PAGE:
A California Playground Gets a Second Chance.
By Brenda Rees | Online Only | Mar. 30, 2007
For almost 50 years, a pirate ship, sea monsters, and an assortment of aquatic critters have entertained children in a remote corner of Vincent Lugo Park, located in the city of San Gabriel, outside Los Angeles.
Kids have dubbed the place "Monster Park" and "Dinosaur Park" because here they can slide down a giant concrete dragon, climb over an eight-foot-tall octopus, and cavort with cement dolphins in the sand.
Officially known as La Laguna de San Gabriel, the playground and public art has weathered the test of time and the elements. Like a true fairytale-land it represents, the story of La Laguna is a testimony to the imagination of a little-known concrete artist, Mexican immigrant Benjamin Dominguez, whose cement creations in the 1950s and 1960 in Mexico and Western United States are slowly being rediscovered and examined.
Early this year, San Gabriel citizens not only saved the beloved play structures from the wrecking ball and are now working with city officials to start restoring them. The rescue was due in part to history-minded residents who excavated the back story of the whimsical little playground.
"We really didn't have much historical information about the playground, and because of that, we didn't realize how important this playground was," says Rebecca Perez, director of parks and recreation for the city that had put the playground on the proverbial chopping block in October of 2006.
Indeed, the city was crafting an overall master plan for the park and wanted to either demolish or move the concrete critters. Perez says "the playground presented safety and accessibility concerns" because of its unconventional structures that were built long before federal safety requirements.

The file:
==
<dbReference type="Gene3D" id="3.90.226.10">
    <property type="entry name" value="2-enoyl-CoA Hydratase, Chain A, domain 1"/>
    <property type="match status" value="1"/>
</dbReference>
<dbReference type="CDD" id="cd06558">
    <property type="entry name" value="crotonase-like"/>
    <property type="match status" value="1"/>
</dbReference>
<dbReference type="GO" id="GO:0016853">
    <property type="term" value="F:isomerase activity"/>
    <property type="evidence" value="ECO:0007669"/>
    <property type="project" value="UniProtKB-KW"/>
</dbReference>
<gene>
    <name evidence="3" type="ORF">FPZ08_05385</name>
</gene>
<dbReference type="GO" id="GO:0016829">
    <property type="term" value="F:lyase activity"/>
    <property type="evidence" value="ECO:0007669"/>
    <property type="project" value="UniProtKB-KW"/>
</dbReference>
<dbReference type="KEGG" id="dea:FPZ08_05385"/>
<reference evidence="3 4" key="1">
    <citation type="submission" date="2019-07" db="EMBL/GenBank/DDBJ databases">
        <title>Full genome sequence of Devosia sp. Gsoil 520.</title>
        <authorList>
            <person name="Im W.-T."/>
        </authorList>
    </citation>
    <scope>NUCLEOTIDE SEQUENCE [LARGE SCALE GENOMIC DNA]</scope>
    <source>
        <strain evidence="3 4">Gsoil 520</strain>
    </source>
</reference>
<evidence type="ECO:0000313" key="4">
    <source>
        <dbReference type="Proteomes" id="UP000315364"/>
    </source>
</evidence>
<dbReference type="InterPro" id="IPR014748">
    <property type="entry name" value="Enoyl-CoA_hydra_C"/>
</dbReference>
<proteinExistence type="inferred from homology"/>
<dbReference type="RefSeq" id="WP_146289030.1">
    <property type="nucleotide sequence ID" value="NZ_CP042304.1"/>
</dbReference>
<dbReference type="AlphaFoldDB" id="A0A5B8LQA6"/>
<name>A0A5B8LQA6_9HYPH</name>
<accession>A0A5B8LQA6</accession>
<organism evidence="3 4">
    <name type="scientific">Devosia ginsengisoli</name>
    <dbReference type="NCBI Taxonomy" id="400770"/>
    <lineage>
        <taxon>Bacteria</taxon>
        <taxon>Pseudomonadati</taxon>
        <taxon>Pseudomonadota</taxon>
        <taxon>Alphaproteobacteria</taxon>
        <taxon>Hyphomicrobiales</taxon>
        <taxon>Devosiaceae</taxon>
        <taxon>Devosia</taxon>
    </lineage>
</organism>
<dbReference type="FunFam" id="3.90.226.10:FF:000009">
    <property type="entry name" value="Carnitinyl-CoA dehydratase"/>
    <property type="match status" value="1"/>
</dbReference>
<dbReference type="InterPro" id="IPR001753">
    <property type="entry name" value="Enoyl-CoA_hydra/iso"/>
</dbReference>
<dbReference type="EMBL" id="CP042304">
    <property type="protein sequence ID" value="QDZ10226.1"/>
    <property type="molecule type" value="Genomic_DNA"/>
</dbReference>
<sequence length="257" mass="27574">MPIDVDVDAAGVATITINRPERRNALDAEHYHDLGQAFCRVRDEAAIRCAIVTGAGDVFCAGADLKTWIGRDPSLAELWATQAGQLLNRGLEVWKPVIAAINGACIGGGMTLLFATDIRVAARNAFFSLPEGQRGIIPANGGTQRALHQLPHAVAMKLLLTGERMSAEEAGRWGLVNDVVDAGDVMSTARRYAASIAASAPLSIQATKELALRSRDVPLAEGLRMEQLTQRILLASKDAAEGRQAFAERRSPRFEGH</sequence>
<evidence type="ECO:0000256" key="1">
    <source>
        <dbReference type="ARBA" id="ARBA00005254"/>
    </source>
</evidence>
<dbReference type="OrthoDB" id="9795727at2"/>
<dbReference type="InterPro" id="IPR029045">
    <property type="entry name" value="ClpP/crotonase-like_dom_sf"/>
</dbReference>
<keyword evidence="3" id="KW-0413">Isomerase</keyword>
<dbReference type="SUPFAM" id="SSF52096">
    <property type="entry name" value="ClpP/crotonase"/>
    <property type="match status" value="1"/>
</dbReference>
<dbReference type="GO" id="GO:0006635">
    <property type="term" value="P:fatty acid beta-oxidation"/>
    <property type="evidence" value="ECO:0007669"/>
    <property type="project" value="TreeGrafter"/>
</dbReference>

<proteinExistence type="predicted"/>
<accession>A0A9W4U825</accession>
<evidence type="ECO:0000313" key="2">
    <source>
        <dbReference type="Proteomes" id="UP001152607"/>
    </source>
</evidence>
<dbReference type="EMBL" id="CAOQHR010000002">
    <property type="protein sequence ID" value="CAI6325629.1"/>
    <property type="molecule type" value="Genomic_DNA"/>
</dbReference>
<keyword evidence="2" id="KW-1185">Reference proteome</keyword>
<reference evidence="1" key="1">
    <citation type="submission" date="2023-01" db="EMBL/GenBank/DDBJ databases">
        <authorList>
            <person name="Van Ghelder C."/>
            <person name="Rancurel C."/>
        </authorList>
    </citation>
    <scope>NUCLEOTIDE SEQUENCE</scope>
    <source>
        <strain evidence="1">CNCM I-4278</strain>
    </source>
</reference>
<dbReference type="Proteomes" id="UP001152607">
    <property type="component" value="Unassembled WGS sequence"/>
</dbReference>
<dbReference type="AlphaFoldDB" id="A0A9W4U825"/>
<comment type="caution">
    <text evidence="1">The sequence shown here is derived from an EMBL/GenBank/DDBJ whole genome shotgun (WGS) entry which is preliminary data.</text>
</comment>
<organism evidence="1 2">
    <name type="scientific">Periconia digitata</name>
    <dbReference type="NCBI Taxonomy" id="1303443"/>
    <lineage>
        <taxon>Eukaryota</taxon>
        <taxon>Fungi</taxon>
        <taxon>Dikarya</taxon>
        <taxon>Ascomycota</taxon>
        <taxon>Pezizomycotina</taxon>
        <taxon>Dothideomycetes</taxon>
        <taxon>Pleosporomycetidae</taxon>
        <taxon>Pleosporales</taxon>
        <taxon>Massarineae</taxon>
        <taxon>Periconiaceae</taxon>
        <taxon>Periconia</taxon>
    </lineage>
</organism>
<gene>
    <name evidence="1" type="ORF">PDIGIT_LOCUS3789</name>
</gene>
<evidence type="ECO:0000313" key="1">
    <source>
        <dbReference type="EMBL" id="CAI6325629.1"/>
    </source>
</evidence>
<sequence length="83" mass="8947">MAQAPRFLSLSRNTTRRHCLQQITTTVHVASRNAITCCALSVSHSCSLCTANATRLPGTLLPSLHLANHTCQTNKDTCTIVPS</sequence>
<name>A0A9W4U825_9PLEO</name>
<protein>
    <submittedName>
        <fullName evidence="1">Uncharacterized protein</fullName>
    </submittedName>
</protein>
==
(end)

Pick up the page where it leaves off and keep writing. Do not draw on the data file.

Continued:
When the city announced its master plan in its October newsletter, a small paragraph about the impending doom of La Laguna's sea creatures started a ripple effect throughout the community.
"I read that and said, 'La Laguna cannot be removed,'" remembers San Gabriel resident Eloy Zarate, who, along with his wife, Senya Lubisich, has frequented the park for years with their four children.
Both history teachers at local community colleges, Zarate and Lubisich took matters into their own hands, mobilizing friends and neighbors to fight for the playground. The couple quickly staged rallies, held petition drives, attended city council meetings and eventually established a nonprofit, The Friends of La Laguna.
Convinced that the city needed evidence to keep the park on its historic and artistic merits, Zarate and Lubisich began a fact-finding mission to track down the story behind La Laguna, which became the story of Benjamin Dominguez.
Husband and wife traveled to Las Vegas, Nev., and Redding, Calif., to talk with family members: Dominguez had 13 children. They learned about Dominguez's early life in Guanajuato, Mexico, in 1894 and his days as a student at La Academia de Artes Plasticas of the University of Mexico.